Disc Reviews

Pulp (1972) Blu-ray Review

In 1971 Michael Caine and director Mike Hodges collaborated on what became one of the seminal films of both their career’s, as well as one of the seminal films of the 1970s, Get Carter. The following year the pair made Pulp, a very different film and one that is part thriller and part black comedy. It is not as tight or as good a film as Get Carter and is one of Caine’s lesser seen films of the decade.

Pulp is shot entirely on the small island of Malta and stars Caine as Mickey King, a writer of sleazy pulp fiction novels with something of a vivid imagination. In an early scene we hear Caine’s wonderful voice narrating his novel as we see women in a Maltese typing pool typing up his novel, a sleazy crime novel called ‘My Gun is Long’. The look of excited shock on their faces as they type up the jucier scenes is funny while the loud clatter of the typeing punctuates King’s narration. He travels around the island after being invited to ghostwrite for an as yet mystery well known personality. After a bus journey King arrives at a hotel where he is contacted by a man called Miller (Al Lettieri). King is mistrustful of Miller and that night he finds Miller has been murdered in his bath tub. Inexplicably he also discovers that Miller was a transvestite.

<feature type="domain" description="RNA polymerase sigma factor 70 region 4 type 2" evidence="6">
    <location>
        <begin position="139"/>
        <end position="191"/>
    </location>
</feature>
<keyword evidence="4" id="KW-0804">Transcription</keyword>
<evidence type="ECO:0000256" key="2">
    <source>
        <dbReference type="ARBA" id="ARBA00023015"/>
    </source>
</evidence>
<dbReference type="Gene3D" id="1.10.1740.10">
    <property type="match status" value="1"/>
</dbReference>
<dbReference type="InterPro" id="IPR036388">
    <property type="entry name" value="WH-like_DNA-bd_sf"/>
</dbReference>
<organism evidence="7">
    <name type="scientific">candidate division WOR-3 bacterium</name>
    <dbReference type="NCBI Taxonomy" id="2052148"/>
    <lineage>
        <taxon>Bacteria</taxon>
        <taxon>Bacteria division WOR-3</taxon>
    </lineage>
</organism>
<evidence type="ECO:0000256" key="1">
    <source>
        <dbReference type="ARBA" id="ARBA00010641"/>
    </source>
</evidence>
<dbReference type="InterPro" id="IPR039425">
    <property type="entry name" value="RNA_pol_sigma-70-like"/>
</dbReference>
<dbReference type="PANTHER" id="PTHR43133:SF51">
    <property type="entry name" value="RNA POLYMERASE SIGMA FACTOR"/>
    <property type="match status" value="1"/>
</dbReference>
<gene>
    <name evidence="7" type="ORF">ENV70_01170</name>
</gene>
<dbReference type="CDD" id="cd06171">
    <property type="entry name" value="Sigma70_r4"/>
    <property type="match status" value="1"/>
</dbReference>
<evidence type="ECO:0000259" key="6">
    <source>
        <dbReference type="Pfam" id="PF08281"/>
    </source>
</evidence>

Finally he is introduced to his mysterious employer, a retired celebrity and eccentric movie star, Preston Gilbert (in a lively performance by a lively actor – Mickey Rooney) whom he is asked to shadow; an actor apparently best known for his gangster roles. Gilbert is dying of cancer and wants King to immortalize his life and career. However, another problem persists in that King seems to be a target for an unknown gunman, the person who had killed Miller who intended the bullet for King himself.

On the Arrow Video release Pulp has a good look to it. Shot entirely on location by Osuama Rawi the film has an overriding deliberate domination of brown, beige and tope shades in which clothes, buildings, vehicles and even typewriters are brown in colour or tone. One thing that could be said the film, is that it is original with a very interesting cast that includes former film noir actress Lizabeth Scott appearing in her last role and Lionel Stander, the gravel voiced actor who often played by tough gangsters (nearly also with a seeming sense of irony); he had previously appeared as the tough guy in Roman Polanski’s Cul-de-Sac (1966).

The film is  a neo-noir comedy thriller, but not immediately obvious on any score. Of course in both name and profession Caine’s character is referencing Mickey Spillane. It is left ambiguous in the film as to whether Mickey King is imagining everything through his vivid imagination. When he leaves the typeing pool and is standing on the street, a cabs run into the back of another, while a lorry strikes the doors of the striking taxi. It has an almost dreamlike quality about it. In another scene, a parade by a far-right politician takes place. It all seems very Buñuelian.

Again Arrow Video have released the film on a wonderful 2K transfer with plenty of interviews including writer director Mike Hodges, editor John Glen, DoP Osuama Rawi.

Chris Hick


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